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Building Safety Act

The Building Safety Act was introduced to Parliament with the intention of making those responsible for shoddy workmanship or the supply defective construction products responsible for making buildings safe, placing additional responsibilities on the original stakeholders such as the original developer, main contractor and other associated parties.

Guy Thomas, Partner outlines one of the changes made by the Act – the introduction of a new cause of action for damage suffered as a result of a breach of the Building Regulations, by virtue of Section 38 of the Building Act 1984.

Section 38 has long been in the statute books but was never brought into force.  It provides a statutory cause of action for breaches of the Building Regulations and an ability for a Claimant to claim damages where they suffer harm because works have not complied with Building Regulations as at that time.

Notably, unlike other changes brought about by the Act, Section 38 applies to all buildings, not just dwellings.

When does Section 38 come into force?

Section 38 will come into force two months from the Building Safety Act receiving Royal Assent and is expected to come into force on 28 June 2022, at the same time as the extended limitation periods for claims under the Defective Premises Act 1972.

What will the position be after Section 38 is brought into force?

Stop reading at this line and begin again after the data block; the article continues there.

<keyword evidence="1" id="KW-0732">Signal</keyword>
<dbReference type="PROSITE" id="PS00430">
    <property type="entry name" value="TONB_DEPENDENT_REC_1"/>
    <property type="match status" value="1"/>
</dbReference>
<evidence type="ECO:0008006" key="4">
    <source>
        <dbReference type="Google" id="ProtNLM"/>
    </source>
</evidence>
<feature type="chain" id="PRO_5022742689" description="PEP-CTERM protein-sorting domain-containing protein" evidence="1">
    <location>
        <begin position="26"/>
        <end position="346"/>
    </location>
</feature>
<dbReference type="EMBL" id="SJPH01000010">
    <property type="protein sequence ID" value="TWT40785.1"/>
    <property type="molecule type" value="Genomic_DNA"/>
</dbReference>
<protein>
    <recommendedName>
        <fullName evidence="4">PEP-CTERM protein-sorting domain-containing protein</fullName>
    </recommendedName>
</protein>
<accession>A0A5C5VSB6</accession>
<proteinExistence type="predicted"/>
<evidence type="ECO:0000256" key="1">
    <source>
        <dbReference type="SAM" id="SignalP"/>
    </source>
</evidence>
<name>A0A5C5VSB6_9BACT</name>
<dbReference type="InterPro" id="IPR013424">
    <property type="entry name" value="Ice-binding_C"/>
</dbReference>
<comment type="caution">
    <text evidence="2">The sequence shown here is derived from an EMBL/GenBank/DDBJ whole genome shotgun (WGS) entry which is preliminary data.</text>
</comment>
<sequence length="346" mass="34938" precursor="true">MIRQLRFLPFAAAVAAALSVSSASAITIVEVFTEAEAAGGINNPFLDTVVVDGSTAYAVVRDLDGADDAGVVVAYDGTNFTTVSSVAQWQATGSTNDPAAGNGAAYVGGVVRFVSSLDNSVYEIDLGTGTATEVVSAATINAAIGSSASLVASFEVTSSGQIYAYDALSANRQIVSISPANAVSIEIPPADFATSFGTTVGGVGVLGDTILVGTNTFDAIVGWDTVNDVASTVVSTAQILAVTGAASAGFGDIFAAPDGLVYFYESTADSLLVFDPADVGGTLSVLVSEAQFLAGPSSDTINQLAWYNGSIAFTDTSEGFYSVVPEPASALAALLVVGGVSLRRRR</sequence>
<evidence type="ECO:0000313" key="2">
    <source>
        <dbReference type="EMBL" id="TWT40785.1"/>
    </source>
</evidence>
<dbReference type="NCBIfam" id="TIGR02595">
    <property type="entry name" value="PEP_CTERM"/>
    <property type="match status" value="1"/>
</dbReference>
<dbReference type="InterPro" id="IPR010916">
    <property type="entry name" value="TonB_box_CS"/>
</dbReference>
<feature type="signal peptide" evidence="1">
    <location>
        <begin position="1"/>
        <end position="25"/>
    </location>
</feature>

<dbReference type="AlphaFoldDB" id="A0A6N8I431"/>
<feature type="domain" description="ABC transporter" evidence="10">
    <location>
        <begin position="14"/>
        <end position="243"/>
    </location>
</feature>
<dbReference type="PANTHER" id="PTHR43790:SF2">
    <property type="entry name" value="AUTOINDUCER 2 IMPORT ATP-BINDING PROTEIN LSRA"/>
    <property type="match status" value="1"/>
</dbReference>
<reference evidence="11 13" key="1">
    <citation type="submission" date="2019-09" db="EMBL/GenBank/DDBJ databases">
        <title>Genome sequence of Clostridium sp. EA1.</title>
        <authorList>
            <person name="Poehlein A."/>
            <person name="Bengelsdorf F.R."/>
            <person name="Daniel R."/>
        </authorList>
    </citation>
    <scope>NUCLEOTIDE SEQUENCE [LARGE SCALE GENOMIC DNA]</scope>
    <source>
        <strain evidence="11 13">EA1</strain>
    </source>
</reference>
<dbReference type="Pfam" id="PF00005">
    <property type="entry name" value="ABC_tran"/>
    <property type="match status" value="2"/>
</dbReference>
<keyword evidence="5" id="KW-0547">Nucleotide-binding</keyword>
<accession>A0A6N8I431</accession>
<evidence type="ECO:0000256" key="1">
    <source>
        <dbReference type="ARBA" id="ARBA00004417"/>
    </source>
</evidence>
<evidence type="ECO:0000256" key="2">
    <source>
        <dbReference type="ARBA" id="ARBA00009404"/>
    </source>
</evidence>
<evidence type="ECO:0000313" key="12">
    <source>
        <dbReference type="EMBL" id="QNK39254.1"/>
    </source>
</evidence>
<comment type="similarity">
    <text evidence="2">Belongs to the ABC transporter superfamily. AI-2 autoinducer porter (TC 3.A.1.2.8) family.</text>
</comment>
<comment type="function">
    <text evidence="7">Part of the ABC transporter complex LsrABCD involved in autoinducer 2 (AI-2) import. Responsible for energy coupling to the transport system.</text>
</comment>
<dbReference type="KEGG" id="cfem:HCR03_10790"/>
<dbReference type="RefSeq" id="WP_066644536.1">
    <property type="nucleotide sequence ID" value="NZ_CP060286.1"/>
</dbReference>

This likely to be welcomed by property owners, where any contract or appointment does not expressly deal with compliance with statutory requirements, as well as those who do not have a contractual link with the original contractor or consultants, such as leaseholders.

Developers often set up a special company with few assets for a specific development, only to wind the company up once the development is complete leaving the company with no long-term liability.  The Building Safety Act allows the High Court to make a Building Liability Order if it considers it just and equitable to do so, extending liability for one company to an associated company such as a parent company or sister company. This broadens the list of potential defendants to a claim under Section 38 and potentially benefit claimants where the original company is insolvent or does not have the financial capability to rectify defects.

The limitation period for claims under Section 38 will be extended to 15 years after the works were completed and will apply prospectively, only applying to work undertaken after Section 38 comes into force.

Damages under Section 38

Damages under Section 38 will potentially be restricted to physical (or mental) damage to persons or property caused by the breach of Building Regulations, excluding pure economic loss.

Defences to claims for non-compliance with Building Regulations

Importantly, unlike other causes of action created by virtue of the Building Safety Act, the extended limitation defence will only apply prospectively.

It is common for a contractor or consultant to argue that the local authority or private building control who reviewed and certified the works in breach of the Building Regulations is responsible. Such claims are difficult and have regularly been struck out or dismissed by the Courts.

For further information or advice on Section 38 and the Building Safety Act please contact Guy Thomas at

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